The first part of Akin's answer was worse than gratuitous. It made a claim he could not back up and did so in language that itself raised questions.

But what about the second part of Akin's statement — that rapists ought to be punished but not children conceived through rape?

Is this a logical, morally defensible, even laudable and courageous position?

Needless to say, Jeffrey insists it is, and also that Mitt Romney believes the same thing, even though he has never explicitly said so and has actually denied the position in criticizing Akin:

Given Romney's premises, what would be the logical position for Romney to take on whether American law should permit the taking of an innocent human life conceived through a rape?

"Gov. Romney and Congressman Ryan disagree with Mr. Akin's statement, and a Romney-Ryan administration would not oppose abortion in instances of rape," Romney campaign spokeswoman Amanda Henneberg told multiple news organizations on Monday.

This has been Romney's position ever since he declared himself pro-life. "I am pro-life," Romney wrote in a July 26, 2005, op-ed in the Boston Globe. "I believe that abortion is the wrong choice except in cases of incest, rape and to save the life of the mother."

So, if abortion is not the "wrong choice" in cases of rape, what kind of choice is it?

Who exactly benefits when the government permits the deliberate killing of an innocent child conceived through rape?

Like WorldNetDaily's Joseph Farah, Jeffrey wants to change the subject away from Akin and insist his larger point was accurate:

Rep. Todd Akin's substantive position that we should protect the right to life even of those conceived through rape — who are themselves a second victim of that evil act — is not only in keeping with the good heart of America, it is plain and simply right.

By the way, Jeffrey's "worse than gratuitous" statement was his only criticism of Akin.

Posted by Terry K. at 2:58 PM EDT
WND's Farah Agrees With Akin: Pregnancy From Rape Is Rare
Topic: WorldNetDaily

Joseph Farah mostly defends Todd Akin's remarks on rape and pregnancy in his Aug. 21 column, particularly endorsing Akin's claim that pregnancy from rape is rare:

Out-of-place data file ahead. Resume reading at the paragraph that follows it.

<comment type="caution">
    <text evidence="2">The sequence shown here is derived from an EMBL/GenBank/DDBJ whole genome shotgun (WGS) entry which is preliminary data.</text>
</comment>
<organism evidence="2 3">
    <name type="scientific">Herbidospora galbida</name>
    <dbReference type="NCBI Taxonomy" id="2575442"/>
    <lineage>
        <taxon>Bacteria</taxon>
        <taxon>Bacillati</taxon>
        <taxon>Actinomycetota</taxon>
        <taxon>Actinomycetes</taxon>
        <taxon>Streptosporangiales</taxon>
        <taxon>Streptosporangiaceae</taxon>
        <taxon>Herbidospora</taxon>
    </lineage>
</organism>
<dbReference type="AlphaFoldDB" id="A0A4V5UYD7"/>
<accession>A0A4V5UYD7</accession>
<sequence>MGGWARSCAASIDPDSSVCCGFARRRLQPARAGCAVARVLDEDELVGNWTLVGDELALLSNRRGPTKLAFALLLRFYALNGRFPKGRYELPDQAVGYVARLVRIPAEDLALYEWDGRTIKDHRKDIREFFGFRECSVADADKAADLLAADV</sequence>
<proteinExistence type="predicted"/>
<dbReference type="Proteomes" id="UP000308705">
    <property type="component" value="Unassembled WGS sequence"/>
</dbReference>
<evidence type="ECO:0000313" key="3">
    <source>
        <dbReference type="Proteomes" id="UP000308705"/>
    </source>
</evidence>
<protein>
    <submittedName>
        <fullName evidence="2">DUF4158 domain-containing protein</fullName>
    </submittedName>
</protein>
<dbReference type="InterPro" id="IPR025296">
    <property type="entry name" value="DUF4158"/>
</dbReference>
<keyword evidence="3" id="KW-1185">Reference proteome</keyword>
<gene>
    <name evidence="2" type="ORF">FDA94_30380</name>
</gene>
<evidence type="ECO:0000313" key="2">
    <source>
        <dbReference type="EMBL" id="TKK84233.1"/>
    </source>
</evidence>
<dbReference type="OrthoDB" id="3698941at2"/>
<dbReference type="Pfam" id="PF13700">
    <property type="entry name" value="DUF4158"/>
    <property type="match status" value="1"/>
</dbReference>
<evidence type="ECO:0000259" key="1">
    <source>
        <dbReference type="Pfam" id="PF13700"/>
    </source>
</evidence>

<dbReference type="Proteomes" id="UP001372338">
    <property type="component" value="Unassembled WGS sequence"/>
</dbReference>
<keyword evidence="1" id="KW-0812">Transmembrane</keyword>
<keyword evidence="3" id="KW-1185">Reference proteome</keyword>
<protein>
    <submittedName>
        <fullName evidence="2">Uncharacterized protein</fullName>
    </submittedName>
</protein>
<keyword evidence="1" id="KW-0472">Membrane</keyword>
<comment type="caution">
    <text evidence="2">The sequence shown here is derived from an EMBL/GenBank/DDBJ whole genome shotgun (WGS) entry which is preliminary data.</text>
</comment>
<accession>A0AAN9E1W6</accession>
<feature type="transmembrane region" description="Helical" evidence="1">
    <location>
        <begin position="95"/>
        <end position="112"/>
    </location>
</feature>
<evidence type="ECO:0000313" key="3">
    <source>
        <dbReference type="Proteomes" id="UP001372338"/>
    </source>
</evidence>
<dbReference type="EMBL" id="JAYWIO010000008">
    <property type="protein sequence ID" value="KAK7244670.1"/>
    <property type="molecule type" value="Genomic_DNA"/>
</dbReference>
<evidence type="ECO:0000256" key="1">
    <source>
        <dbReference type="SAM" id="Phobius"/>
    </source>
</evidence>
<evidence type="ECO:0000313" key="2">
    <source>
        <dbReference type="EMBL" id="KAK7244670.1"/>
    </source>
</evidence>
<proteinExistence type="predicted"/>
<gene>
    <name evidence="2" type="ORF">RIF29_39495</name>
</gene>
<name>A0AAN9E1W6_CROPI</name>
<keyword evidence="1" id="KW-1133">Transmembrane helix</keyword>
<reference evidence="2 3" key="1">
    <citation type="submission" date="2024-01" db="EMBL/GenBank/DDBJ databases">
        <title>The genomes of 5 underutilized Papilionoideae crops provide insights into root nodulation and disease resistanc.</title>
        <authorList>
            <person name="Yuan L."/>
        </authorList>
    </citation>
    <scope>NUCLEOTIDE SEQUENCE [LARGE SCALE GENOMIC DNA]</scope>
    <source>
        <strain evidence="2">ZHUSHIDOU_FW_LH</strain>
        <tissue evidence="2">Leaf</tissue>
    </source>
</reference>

“From what I understand from doctors, that’s (conception as a result of rape) really rare.” So far, he is absolutely, 100 percent right. It’s exceedingly rare. Some feminist sources claim as many as 5 percent of women raped get pregnant. Though you will find studies placing the percentage at 1 percent to 5 percent, many of them are politically loaded. The fact of the matter is that women can only get pregnant when they are fertile. One-third of women are either too young or too old to get pregnant. A woman is capable of being fertilized only 3 days out of 30 every month. A fourth of all women in the U.S. of childbearing years have been sterilized. Only half of all rapists deposit sperm in the victim’s vagina. Many sexual attackers are impotent or ejaculate prematurely. But, at the end of the day, it’s very rare for a rape victim to become pregnant following one attack.

In fact, medical experts say the rate of pregnancy from rape is no different than that from consensual sex.

Farah does concede that Akin is on "thin ice" for saying, "If it’s a legitimate rape, the female body has ways to try to shut that whole thing down," but then adds: "He probably meant to say 'forcible rape' instead of 'legitimate rape.'" But, really, claiming Akin meant to refer to "forcible rape" instead of "legitimate rape" is a distinction without a difference; right-wingers (like Paul Ryan) have attempted to insert "forcible rape" language into law, such as when a bill co-sponsored by Akin and Republican vice presidential candidate Paul Ryan attempted to limit taxpayer-funded abortions to instances of "forcible rape." That's a definition that can be read to exclude victims of statutory rape or a drugged woman who was raped.

Farah then quickly moves to declare Akin's comments "unfortunate," adds, "Why should an innocent child, a product of rape, be exterminated because of an act of violence by someone else?" and further rush to his defense:

So Akin made some unfortunate, inaccurate comments. We’ve all done that. Every human being on the plant. Joe Biden does it daily, hourly.

Akin has also apologized profusely for his comments.

I’m not surprised at all that the media and the Democratic Party refuse to let the matter go. What is more disappointing is that the Republican establishment immediately dropped Akin like yesterday’s mashed potatoes – completely writing off his chances and worthiness for victory within hours of the statement.

Who among the Republicans calling on Akin to drop out of the race have never been responsible for a gaffe?

Farah concludes:

Think about it. It’s like a friend of mine said recently. “Which of the following do you find more troubling? 1) Ted Kennedy kills a woman; 2) Barney Frank runs a homosexual prostitution ring out of his apartment; 3) Bill Clinton is credibly accused of raping Juanita Broaddrick; (4) Todd Akin misspeaks.”

Does that help put this in perspective?

The only thing in perspective here is that Farah has told another lie. In fact, the House ethics committee cleared Frank of any involvement in a prostitution ring operated by a Frank associate, and that claims of prostitution activities taking place in Frank's apartment were discredited by witnesses.